Sugar: Then and Now

When I’m reading through these old canning books, I’m surprised at how much we do that is the same, but also at the things that are different.

I learned something new the other day — all about loaf sugar.  Did you know that a long time ago sugar had to be clarified to be used in canning?  And the clarified sugar was called loaf sugar?  And that it was purchased or made into hard cones?  And that you needed a sugar nip to break off the pieces of sugar?  Isn’t it great to learn about something new?  (Even if probably never in our life we are going to do anything with the knowledge?)

Here’s a page from Mrs. Frazer’s book that tells how to clarify sugar (make sure to substitute an “s” for the long s which looks like an “f”):

The sugar they started with was actually raw sugar, the result of boiling sugar cane juice in up to seven copper kettles.  Into the first kettle went cane juice that was heated with lime until impurities could be skimmed from the surface.

The results went into the next kettle and the process repeated, with each kettle getting smaller as the liquid evaporated, and each fire getting hotter. In the last kettle, the cane juice became syrup.

The syrup was cooled in a trough where some of the resulting molasses crystalized and the sticky molasses/crystal result was called raw sugar.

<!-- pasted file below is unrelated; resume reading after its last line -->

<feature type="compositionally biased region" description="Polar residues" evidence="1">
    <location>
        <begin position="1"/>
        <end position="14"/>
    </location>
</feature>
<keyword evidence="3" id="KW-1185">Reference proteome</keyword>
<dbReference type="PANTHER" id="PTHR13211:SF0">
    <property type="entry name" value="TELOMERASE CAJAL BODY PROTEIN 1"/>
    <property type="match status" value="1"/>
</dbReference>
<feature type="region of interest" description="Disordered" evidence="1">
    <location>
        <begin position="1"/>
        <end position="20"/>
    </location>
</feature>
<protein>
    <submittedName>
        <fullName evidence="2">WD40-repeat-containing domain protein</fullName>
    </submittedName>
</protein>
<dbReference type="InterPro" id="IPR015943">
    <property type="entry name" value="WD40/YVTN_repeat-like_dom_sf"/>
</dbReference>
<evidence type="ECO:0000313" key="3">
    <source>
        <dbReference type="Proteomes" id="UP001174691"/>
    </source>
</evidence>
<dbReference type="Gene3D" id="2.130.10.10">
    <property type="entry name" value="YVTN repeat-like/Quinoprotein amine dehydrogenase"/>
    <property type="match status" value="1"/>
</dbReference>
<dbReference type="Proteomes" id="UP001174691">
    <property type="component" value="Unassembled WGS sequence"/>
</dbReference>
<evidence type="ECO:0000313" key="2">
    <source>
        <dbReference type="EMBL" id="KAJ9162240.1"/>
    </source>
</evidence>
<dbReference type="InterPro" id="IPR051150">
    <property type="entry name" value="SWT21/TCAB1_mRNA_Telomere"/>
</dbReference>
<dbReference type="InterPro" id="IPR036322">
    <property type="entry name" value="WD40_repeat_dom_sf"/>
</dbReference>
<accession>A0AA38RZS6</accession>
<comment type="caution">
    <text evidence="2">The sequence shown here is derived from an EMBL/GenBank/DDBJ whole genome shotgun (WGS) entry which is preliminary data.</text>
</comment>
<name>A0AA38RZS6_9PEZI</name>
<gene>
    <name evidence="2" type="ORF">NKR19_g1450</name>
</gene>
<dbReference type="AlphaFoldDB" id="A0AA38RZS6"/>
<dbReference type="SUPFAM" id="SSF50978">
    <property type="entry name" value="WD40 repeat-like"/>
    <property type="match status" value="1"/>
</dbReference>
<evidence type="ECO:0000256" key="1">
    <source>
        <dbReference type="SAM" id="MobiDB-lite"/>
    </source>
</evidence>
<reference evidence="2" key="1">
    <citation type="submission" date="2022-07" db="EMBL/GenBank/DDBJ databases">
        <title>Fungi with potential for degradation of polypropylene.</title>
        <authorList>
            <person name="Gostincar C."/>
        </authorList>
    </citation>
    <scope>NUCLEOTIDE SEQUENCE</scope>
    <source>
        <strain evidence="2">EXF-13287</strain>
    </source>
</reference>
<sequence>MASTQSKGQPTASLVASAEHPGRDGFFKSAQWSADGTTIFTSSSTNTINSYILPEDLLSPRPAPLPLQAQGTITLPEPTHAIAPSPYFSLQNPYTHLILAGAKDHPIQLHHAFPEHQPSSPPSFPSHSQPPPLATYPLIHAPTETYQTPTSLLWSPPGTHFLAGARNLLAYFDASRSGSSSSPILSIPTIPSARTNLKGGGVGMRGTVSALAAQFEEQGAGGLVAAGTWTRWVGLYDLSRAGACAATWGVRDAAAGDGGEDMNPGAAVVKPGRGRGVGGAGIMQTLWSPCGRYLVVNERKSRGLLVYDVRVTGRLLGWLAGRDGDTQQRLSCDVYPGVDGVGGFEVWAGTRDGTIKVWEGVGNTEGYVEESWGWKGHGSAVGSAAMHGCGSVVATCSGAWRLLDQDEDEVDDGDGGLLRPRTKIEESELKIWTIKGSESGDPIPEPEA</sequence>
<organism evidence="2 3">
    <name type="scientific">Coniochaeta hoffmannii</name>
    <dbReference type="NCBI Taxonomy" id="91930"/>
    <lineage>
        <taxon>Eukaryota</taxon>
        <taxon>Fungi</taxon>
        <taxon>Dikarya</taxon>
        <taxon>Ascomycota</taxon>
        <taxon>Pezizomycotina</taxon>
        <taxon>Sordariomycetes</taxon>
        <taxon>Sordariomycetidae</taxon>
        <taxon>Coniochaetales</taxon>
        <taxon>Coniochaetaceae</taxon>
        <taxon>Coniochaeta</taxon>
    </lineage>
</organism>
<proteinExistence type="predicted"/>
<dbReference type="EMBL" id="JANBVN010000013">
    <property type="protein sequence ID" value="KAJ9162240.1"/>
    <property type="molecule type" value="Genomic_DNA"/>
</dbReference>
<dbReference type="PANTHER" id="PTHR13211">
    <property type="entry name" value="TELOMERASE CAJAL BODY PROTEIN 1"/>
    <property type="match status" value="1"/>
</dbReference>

So when purified sugar was needed, the purified loaf sugar could be purchased, or produced at home from raw sugar by the “recipe” above.

Once clarified, the sugar syrup would be poured into a cone-shaped mold made of wood or pottery, cooled until solid, and the resulting cone could be as large as 14 inches in diameter at the base and up to a couple feet high, and weigh 30 pounds. The loaf sugar would be wrapped in blue paper, to make the sugar look whiter. The blue paper could be used to dye small pieces of cloth a medium blue color once the sugar was gone.

While the above sugar was clarified with egg white, other options were ox blood or even charcoal or some combination of these.  I think I prefer charcoal over the egg white, and ox blood least of all.  Here’s a picture of loaf sugar with sugar nips:

Apparently you could use the nips or scrape the sugar with a knife as in this picture from

If you’re feeling nostalgic and you want to buy some loaf sugar, you can order it from and it looks like this:

That’s a lot of work going into one product just so we can have a sweeter life . . .

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1 comment to Sugar: Then and Now

  • I have never heard of sugar cones before. I’m glad we don’t have to work that hard anymore 🙂 You have a wonderfully informative blog.

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